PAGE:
Top 10 Greatest Rock Bands
There are probably as many different opinions about the greatest rock bands as there are people who listen to rock music. Much of it is bound to be subjective. But there are some who stand above popularity and above their own time to be gigantic artists in music. Putting them into any kind of order is a different matter.
What makes an artist truly great? Much of it is innovation and influence. They bring something new and different to the form of rock music, and influence others. Not just those immediately around them, but those who come after – often not even immediately after, but a few years or decades, not that rock music has a history behind it. They might not even be bands, although that’s the standard form; there are individuals who’ve had a huge effect on music.
Although rock music existed before Elvis, in many ways he was where it all came together with the magnificent sides he cut for Sun Records in 1954 and 1955. Blues and county rolled with a howl and parents were outraged – even more when they saw him moving his hips lasciviously on TV. Pouty and good-looking, he wasn’t rebellious, but a generation found a rally cry in his early music.
If Elvis was the voice of rock, Chuck Berry was its poet. He took a standard blues 12-bar form, added a signature guitar lick and duck walk, and words that expressed teenage passion, from “Maybelline” to “Memphis, Tennessee” to the rock band classic, “Johnny B. Goode” – he told complex stories in simple but wonderful rhyming couplets over a hot beat. It was perfect.
For many, any list of rock bands has to be topped by the Beatles, and certainly no one has come close to their influence. They took an American form and built on it, creating music that’s stood the test of time. They progressed at amazing speed – remember, they only recorded for eight years - but bands are still catching up to what they achieved in a short time.
The Rolling Stones
They were dirty and bluesy, and for a while acknowledged as the greatest rock band in the world. Although the elder Stones can’t recapture the fire of their ‘60s and ’70 selves, that time was thoroughly caught on disc and film. They aimed to shock and succeeded, but they also caught the angst of the period, on political and personal levels.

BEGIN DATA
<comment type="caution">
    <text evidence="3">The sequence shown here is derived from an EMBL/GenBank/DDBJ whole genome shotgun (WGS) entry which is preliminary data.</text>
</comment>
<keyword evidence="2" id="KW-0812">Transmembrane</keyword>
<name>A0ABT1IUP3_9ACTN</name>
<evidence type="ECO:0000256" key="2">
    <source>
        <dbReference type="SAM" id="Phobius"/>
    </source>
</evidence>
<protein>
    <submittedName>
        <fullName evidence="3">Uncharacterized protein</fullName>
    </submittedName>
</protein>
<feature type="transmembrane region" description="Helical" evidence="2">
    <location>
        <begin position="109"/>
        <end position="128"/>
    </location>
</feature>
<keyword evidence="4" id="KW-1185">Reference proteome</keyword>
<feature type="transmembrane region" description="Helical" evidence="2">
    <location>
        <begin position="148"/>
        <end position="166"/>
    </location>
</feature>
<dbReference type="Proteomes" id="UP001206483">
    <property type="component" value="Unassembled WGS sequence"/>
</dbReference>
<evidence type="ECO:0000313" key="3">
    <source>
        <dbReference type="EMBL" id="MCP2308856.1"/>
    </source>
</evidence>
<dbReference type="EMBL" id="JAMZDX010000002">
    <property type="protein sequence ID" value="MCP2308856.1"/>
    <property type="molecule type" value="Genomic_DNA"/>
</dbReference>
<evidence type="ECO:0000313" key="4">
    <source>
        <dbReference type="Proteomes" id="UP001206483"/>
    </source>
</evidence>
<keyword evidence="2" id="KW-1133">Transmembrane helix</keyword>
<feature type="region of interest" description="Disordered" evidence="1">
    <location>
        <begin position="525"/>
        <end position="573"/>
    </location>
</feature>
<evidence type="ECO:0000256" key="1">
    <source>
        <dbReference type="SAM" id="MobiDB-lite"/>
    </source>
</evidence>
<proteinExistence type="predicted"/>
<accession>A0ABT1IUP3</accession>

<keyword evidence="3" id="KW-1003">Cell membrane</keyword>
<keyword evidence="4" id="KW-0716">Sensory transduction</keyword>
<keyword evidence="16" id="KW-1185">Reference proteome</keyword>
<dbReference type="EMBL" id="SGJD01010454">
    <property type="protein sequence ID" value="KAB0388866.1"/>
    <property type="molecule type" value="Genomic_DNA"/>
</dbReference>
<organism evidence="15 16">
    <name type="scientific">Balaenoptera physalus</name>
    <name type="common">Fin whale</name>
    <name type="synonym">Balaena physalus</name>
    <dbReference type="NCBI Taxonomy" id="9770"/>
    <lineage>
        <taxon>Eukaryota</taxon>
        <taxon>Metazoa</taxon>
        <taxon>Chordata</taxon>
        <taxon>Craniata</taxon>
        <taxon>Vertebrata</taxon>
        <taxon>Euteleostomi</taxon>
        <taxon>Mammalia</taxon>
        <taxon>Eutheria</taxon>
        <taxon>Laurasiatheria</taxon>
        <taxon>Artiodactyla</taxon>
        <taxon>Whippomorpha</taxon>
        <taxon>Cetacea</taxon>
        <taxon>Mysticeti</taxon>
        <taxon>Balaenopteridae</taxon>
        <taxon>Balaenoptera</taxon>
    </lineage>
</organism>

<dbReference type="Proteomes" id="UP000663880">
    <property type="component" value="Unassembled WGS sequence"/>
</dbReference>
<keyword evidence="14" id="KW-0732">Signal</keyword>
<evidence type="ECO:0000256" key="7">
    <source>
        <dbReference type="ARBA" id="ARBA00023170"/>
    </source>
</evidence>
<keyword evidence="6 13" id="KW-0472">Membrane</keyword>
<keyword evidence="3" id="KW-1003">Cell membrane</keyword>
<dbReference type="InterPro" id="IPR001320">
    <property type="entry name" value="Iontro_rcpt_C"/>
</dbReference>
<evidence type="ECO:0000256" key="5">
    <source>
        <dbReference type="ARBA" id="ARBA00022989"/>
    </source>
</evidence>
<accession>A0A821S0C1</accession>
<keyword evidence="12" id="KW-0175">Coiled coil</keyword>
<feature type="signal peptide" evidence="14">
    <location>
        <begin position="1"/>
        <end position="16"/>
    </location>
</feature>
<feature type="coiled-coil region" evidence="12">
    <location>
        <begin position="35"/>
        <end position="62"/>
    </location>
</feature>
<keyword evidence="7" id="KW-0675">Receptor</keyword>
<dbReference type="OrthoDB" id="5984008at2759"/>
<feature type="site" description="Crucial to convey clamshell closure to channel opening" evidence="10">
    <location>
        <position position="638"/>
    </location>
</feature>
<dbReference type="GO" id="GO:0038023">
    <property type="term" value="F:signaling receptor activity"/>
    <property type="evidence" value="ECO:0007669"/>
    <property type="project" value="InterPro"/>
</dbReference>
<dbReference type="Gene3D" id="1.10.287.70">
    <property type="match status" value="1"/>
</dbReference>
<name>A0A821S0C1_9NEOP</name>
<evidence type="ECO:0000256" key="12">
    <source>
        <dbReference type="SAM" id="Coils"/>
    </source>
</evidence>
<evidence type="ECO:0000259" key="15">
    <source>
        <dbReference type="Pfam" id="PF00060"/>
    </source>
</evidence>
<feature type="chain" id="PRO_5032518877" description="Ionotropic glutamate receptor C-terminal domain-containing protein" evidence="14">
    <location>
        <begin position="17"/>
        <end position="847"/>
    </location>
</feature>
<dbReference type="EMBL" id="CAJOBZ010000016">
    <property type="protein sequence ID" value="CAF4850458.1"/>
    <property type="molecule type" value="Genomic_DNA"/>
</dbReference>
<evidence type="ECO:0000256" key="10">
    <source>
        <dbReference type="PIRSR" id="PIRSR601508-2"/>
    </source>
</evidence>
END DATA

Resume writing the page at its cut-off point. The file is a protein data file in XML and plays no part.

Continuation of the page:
The Sex Pistols
Punk was a necessary fire under a bankrupt music establishment, and the Sex Pistols were one of its great rock bands. They were short-lived and nihilistic, a perfect summation of the ethos. “God Save The Queen” made an ideal alternative anthem in the Jubilee Year, and their only real album packed a knockout punch that still rings around the world.
The Clash were the Beatles’ to the Pistols’ Stones, more eloquent, more adept, bringing in reggae, hip-hop and more over several years to create a daunting legacy of fire and brilliant music. In the late ‘70s there wasn’t a rock band to top them, as the London Calling album showed – ambitious, sprawling, but wonderfully powerful.
Grunge was already old news when Nirvana hit big in 1991, but somehow their weary lyrics and loud/soft dynamic captured the spirit on Generation X youth. They took the grunge sound one step further, making it more personal, with words that struck close to the bone, all coming to an abrupt end in 1994 with Kurt Cobain’s suicide.
From “Space Oddity” onwards, Bowie has been a unique talent, changing his colours regularly. His glory days might be long past, but from Ziggy Stardust through into the 1980s he made music that was ahead of its time, from glam to grounded to otherwordly, and it still speaks very loudly to new generations.
Did heavy metal really exist before Sabbath? Maybe, but they transformed it, inspiring at least two generations of metal rock bands with dips into the occult, loud and fast guitar solos and a multitude of riffs – not to mention the occasional acoustic guitar piece and a charismatic frontman. They really created the template that’s still in use.
Virtually all rocks bands in existence today owe a debt of some sort to Zeppelin. They extended the rock music form, using blues as a springboard for loud rock’n’roll. Helmed by a guitar god and a voice that became iconic, they were the roots of the future, and their enduring popularity demonstrates their massive influence.